When you stand on your head instead of on your feet, this is an example of inversion.
- an inverting or being inverted
- something inverted; reversal
- a chemical change in which an optically active substance is converted into another substance having no effect, or the opposite rotatory effects, on the plane of polarization
- the conversion of an isomeric compound to its opposite
- a reversal of the normal order of words in a sentence (Ex.: “said he” for “he said”)
- the process of using an opposite rule or method
- an interchange of the terms of a ratio
- Meteorol. an atmospheric condition in which the normal properties of layers of air are reversed; esp., a temperature reversal in which a layer of warm air traps cooler air near the surface of the earth, preventing the normal rising of surface air
- the reversal of the position of the tones in an interval or chord, as by raising the lower tone by an octave
- the recurrence of a theme, fugue subject, motive, or figure in identical intervals and note values, but consistently in the opposite direction
- Phonet. a position of the tongue in which the tip is turned upward and backward
- Psychiatry homosexuality: term now seldom used
Origin of inversionClassical Latin inversio ; from inversus, past participle of invertere
- a. The act of inverting.b. The state of being inverted.
- An interchange of position of adjacent objects in a sequence, especially a change in normal word order, such as the placement of a verb before its subject.
- Music a. A rearrangement of tones in which the upper and lower voices of a melody are transposed, as in counterpoint.b. A rearrangement of tones in which each interval in a single melody is applied in the opposite direction.c. An arrangement of the tones of a chord such that the root is not the lowest pitch, as in the rearrangement of the C-major triad CEG to EGC.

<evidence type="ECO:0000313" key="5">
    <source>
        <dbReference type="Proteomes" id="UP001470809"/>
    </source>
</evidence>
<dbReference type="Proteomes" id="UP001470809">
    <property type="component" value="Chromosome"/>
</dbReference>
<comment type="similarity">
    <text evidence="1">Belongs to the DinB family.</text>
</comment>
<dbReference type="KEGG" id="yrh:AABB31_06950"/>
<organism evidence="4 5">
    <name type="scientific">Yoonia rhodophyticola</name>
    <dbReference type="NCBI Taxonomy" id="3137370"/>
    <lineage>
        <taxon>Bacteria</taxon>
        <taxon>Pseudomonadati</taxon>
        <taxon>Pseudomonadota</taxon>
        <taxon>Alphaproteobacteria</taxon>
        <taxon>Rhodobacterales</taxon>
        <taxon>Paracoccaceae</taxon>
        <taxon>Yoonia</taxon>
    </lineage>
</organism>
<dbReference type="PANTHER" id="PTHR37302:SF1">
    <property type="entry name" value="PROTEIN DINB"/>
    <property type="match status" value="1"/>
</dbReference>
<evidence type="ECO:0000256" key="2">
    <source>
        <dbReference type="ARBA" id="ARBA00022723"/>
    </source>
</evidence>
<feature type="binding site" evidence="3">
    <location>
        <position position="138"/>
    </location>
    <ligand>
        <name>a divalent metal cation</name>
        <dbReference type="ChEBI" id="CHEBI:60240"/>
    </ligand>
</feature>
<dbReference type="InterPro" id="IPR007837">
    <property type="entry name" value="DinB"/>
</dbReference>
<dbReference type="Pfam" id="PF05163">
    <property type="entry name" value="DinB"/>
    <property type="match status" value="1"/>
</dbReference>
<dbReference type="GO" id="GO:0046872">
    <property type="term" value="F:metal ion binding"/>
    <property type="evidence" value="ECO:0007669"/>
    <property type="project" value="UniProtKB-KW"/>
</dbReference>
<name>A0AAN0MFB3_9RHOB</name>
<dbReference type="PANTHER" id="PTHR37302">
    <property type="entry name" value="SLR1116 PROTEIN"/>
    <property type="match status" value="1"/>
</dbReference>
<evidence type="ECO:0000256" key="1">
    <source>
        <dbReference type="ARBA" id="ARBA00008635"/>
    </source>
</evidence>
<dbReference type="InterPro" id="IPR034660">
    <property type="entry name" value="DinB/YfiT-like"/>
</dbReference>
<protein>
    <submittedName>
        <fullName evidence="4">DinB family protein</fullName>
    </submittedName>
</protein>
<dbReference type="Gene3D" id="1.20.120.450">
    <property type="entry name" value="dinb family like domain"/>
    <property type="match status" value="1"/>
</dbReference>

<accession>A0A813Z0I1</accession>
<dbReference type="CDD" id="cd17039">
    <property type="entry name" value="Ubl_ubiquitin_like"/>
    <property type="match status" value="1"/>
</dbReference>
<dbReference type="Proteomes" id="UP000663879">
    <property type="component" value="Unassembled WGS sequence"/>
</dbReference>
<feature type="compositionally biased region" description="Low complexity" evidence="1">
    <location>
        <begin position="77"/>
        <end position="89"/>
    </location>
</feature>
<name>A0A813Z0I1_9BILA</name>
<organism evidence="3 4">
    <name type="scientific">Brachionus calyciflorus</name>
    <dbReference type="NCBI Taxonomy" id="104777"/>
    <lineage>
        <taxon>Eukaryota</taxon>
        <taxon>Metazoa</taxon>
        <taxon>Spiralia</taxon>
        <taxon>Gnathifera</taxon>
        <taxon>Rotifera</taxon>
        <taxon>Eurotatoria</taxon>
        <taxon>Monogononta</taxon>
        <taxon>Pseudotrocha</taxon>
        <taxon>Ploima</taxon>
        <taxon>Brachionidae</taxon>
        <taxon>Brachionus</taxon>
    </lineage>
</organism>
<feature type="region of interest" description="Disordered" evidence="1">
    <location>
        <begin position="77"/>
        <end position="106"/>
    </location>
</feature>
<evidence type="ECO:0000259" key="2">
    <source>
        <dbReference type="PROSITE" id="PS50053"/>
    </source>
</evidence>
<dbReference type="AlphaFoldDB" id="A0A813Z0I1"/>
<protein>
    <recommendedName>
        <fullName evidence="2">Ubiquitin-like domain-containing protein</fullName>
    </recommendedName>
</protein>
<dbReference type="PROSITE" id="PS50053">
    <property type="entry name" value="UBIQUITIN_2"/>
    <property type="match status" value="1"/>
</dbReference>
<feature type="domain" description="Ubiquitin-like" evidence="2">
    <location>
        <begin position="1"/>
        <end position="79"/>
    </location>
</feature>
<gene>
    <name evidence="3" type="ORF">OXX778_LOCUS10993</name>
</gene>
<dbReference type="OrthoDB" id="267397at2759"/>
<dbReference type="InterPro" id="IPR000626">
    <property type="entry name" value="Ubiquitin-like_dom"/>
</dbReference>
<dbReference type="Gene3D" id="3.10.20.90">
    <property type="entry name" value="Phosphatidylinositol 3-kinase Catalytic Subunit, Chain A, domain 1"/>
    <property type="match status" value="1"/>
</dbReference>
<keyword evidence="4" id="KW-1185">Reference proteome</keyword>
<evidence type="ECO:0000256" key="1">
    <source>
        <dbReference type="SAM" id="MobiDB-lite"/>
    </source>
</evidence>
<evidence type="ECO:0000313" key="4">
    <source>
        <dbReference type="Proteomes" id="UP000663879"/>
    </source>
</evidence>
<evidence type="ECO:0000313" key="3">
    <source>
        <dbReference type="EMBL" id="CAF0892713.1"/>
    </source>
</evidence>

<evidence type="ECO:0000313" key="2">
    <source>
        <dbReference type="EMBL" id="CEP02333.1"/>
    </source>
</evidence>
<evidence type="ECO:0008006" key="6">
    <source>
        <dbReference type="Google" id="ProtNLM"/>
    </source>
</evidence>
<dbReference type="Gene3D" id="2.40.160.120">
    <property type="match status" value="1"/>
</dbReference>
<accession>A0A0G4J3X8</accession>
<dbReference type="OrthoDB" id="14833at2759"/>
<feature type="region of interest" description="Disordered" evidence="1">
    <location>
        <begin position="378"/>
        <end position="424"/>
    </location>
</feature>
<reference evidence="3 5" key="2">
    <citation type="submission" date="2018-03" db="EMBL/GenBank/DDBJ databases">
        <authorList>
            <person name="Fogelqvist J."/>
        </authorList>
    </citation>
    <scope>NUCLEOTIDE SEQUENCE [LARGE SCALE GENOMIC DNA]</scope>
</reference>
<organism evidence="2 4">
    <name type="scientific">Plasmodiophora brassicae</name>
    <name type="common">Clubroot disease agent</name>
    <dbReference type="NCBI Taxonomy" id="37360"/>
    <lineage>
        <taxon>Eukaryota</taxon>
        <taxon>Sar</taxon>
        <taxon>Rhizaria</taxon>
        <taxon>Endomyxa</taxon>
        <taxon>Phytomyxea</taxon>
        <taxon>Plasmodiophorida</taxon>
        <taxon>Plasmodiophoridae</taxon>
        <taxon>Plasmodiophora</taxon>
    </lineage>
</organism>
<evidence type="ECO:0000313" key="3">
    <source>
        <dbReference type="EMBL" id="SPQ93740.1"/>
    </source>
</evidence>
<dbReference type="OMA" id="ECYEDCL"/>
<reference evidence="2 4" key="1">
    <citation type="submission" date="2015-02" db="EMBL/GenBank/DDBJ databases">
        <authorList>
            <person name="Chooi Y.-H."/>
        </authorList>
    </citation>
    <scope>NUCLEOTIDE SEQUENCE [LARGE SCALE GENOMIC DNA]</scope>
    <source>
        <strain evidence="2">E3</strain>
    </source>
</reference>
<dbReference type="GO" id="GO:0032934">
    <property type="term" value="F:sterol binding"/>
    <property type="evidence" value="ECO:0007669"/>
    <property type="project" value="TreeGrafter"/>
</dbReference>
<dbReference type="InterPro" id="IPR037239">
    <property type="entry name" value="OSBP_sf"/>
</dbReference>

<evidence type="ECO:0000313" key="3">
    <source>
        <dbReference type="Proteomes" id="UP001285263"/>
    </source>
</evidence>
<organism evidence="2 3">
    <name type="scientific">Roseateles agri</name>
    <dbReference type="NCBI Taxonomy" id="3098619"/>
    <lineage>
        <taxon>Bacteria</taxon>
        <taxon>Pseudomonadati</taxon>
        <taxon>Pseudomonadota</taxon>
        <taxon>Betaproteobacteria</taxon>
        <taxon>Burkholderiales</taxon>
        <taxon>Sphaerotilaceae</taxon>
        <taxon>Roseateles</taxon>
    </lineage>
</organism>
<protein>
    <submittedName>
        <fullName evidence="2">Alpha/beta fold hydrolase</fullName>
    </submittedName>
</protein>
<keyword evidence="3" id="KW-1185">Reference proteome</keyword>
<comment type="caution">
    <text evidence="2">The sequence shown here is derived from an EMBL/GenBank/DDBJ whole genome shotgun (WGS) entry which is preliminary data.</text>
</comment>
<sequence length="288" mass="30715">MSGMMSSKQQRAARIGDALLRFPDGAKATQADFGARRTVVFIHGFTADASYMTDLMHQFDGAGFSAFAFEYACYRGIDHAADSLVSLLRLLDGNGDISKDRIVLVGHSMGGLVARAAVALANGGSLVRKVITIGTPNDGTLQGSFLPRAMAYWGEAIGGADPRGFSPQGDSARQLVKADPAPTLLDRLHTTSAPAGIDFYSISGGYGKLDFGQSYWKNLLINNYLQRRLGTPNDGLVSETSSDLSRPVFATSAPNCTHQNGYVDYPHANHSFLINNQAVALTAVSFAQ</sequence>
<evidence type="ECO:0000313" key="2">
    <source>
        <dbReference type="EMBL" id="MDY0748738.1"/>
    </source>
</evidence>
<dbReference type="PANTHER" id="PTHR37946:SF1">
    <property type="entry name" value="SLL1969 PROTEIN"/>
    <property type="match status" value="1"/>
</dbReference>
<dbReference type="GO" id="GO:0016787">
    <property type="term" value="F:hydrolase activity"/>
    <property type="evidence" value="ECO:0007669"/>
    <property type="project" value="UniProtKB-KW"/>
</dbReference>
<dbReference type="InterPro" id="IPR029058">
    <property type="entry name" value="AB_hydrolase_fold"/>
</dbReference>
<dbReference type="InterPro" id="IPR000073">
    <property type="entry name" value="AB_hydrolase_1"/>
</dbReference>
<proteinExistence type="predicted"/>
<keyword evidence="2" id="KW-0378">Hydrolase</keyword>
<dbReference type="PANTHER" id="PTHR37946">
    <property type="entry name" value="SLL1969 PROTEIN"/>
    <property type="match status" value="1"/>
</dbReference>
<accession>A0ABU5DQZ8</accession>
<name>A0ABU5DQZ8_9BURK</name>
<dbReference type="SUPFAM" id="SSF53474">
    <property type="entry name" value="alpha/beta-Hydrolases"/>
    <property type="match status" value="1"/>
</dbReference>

- Psychology In early psychology, behavior or attitudes in an individual considered typical of the opposite sex, including sexual attraction to members of one's own sex. No longer in technical use.
- Chemistry Conversion of a substance in which the direction of optical rotation is reversed, from the dextrorotatory to the levorotatory or from the levorotatory to the dextrorotatory form.
- Meteorology An atmospheric condition in which the air temperature rises with increasing altitude, holding surface air down and preventing dispersion of pollutants.
- Genetics A chromosomal rearrangement in which a segment of the chromosome breaks off and reattaches in the reverse direction.
Origin of inversionLatin inversi&omacron;, inversi&omacron;n-, from inversus, past participle of invertere, to invert; see invert.
Cooler surface air trapped by a layer of warm air prevents the dispersion of pollutants.
- the action of inverting
- being upside down, in an inverted state
- being in a reverse sequence, in an inverted state
- The move of one pitch in an interval up or down an octave.
- The reversal of an interval.
- The reversal of the pitch contour.
- The reversal of a pitch class succession, such as a contrapuntal line or melody.
- The subtraction of pitch classes in a set from twelve, which maps intervals onto their complements with respect to 0, and preserves interval classes, symbolized IX (X being the transposition that is inverted.).
- (genetics) a segment of DNA in the context of a chromosome that is reversed in orientation relative to a reference karyotype or genome
- (weather) An increase of air temperature with increase in altitude (the ground being colder than the surrounding air). When an inversion exists, there are no convection currents and wind speeds are below 5 knots. The atmosphere is stable and normally is considered the most favorable state for ground release of chemical agents.
- (grammar) Deviation from standard word order by putting the predicate before the subject. It takes place in questions with auxiliary verbs and in normal, affirmative clauses beginning with a negative particle, for the purpose of emphasis.
- (with an auxiliary verb) Inversion takes place in the sentence 'Is she here?' — 'is', the predicate, is before 'she', the subject.
- (for the purpose of emphasis) Inversion takes place in the sentence 'Never have I done that.' — 'have', the predicate, is before 'I', the subject, due to 'never' being the first word of the sentence.